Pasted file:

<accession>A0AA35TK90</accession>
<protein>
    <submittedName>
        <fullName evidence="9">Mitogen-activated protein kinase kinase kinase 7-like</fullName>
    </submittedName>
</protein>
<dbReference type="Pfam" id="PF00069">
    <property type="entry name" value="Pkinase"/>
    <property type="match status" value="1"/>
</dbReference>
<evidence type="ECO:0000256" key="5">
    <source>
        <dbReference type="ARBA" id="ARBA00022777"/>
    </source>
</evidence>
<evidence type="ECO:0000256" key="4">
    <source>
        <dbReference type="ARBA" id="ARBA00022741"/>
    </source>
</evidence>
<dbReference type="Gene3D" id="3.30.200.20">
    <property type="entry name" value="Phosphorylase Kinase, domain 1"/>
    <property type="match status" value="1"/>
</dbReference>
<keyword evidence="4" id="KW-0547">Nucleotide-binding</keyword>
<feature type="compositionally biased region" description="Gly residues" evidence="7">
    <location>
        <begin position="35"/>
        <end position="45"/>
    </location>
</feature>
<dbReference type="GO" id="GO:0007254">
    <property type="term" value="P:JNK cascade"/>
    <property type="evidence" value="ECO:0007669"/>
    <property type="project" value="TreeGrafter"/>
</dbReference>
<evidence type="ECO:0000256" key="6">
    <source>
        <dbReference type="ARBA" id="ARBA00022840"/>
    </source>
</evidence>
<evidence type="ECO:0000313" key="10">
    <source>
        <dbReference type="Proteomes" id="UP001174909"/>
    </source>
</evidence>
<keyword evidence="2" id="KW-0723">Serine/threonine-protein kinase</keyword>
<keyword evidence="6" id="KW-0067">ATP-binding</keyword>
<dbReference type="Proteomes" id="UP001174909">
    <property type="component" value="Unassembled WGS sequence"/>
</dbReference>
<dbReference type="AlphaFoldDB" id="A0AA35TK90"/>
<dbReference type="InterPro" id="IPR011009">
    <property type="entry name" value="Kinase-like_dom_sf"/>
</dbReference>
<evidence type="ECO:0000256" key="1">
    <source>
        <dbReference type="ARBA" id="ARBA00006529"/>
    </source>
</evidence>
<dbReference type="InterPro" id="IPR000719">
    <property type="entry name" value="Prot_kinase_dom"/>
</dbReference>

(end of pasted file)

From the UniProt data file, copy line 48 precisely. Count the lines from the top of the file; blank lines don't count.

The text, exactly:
<keyword evidence="6" id="KW-0067">ATP-binding</keyword>